Sariska Tiger Reserve: Relevance
- GS 3: Conservation, environmental pollution and degradation, environmental impact assessment.
Sariska Tiger Reserve: Context
- Recently, a massive fire broke out in the Sariska Tiger Reserve, Rajasthan, and Air Force helicopters equipped with water sprays are battling to bring it under control.
The story so far: Key points
- The fire was first noticed on 27th March. The next day, officials tried to get it under control, though with limited success.
- Moreover, strong winds have only made things worse as the blaze reached the hills. Authorities then called in the Disaster Management Department.
- On 29th March, Air Force Helicopters sprinkled water on affected areas and the fire in the hills was partially extinguished.
- At least nine tigers—of the 27 tigers Sariska has—are known to move around in the area which has been affected by fire.
Reasons of fire in Sariska
- While the cause of the fire is not known, there has been an intense heat wave in the northern parts of the country in recent days.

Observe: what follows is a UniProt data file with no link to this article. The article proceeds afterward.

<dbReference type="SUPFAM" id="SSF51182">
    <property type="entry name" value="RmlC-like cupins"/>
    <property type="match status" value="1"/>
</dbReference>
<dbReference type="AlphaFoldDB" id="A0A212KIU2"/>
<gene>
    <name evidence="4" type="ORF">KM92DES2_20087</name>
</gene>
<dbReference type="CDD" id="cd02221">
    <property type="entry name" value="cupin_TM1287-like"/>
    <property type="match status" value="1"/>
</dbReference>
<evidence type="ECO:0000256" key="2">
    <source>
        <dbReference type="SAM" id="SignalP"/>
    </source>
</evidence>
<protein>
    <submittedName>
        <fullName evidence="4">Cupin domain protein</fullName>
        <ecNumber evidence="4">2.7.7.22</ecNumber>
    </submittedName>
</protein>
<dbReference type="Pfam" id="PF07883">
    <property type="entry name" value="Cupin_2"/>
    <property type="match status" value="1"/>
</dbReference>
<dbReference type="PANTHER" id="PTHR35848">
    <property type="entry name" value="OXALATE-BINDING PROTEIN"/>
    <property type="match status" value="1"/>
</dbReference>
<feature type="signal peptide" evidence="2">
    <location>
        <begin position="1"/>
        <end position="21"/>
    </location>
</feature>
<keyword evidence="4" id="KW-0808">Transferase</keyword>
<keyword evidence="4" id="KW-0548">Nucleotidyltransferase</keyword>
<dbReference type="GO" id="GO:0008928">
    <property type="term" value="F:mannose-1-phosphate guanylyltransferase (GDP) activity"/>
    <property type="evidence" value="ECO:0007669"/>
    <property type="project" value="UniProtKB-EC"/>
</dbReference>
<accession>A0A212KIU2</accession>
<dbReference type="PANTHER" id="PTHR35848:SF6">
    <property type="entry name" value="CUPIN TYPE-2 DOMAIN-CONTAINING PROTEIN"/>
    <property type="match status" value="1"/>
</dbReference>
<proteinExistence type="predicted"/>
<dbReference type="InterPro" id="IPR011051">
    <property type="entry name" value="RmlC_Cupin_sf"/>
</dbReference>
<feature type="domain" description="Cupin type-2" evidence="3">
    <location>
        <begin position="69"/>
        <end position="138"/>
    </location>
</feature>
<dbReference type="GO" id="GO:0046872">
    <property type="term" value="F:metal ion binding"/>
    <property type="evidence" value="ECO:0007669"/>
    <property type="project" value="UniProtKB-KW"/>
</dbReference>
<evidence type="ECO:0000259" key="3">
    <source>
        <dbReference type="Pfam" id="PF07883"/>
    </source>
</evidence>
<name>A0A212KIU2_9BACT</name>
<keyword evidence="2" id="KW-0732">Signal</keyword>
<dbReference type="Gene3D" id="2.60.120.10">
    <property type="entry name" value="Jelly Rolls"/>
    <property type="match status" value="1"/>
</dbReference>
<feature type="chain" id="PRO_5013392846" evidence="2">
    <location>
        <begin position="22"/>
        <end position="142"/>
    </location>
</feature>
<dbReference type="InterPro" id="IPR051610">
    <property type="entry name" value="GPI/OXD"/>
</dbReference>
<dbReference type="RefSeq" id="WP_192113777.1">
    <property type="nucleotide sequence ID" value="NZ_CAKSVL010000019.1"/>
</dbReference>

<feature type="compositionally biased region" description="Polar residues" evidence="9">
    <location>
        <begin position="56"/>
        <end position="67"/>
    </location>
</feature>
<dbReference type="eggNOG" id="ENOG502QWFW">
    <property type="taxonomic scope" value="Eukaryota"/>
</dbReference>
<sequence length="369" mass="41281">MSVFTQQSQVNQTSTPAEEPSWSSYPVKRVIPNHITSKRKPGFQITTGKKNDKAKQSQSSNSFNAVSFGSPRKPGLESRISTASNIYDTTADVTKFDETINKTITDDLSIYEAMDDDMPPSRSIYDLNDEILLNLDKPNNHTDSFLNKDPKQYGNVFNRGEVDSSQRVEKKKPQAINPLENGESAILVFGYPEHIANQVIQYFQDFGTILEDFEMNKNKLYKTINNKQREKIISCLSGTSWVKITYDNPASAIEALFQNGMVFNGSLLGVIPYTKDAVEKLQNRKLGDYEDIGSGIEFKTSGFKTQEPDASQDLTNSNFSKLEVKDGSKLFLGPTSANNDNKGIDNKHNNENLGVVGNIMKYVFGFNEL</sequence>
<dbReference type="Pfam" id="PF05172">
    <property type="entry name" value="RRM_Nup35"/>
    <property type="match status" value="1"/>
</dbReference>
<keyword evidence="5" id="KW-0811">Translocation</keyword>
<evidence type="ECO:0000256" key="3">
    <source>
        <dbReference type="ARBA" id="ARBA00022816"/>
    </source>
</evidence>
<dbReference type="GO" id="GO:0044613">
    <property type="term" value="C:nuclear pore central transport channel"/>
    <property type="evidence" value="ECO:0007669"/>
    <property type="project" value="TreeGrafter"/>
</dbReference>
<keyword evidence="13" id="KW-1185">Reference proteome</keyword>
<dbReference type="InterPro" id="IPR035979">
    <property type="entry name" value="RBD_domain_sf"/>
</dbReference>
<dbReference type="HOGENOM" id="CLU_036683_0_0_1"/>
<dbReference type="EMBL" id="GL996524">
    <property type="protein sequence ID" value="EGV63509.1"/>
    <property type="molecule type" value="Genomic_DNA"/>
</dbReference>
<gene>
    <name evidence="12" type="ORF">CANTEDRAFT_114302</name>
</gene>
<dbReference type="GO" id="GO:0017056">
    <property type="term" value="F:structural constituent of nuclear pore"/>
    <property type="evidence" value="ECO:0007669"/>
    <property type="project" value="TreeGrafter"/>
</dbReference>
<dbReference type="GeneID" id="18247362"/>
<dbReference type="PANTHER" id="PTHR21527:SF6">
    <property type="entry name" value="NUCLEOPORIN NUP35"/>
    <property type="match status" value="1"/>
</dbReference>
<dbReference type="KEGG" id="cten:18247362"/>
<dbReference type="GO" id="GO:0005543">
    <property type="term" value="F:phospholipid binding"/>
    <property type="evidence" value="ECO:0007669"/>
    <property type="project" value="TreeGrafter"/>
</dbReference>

Fire in Sariska tiger reserve
- The hills and narrow valleys of the Aravalli range dominate the landscape of Sariska, whose forests are dry and deciduous.
- Tropical dry forests are fire prone because they contain high fuel.
- This time the fire has spread from the top of the hill.
- The fire was proceeding towards the direction of tigers but the helicopters managed to extinguish the fire.
- One advantage in the context of tigers is that in tropical dry forest fires, bigger animals can run away and escape the flames and the main casualties are smaller animals such as reptiles.
- Moreover, there are no villages in the area, so the human loss is negligible.
About Sariska tiger reserve
- Sariska Tiger Reserve is located in the Alwar district of Rajasthan, and forms an important part of Aravali hills.
- The Sariska national park has populations of leopards, Nilgai, Sambar, chital etc.
- The Park also hosts a large population of Indian peafowl, crested serpent eagles, sand grouse, golden backed woodpeckers, great Indian horned owls, tree pies, vultures, among others.
- In 1955, Sariska was declared a wildlife sanctuary, and then a tiger reserve later in 1978, making it a part of India’s Project Tiger.
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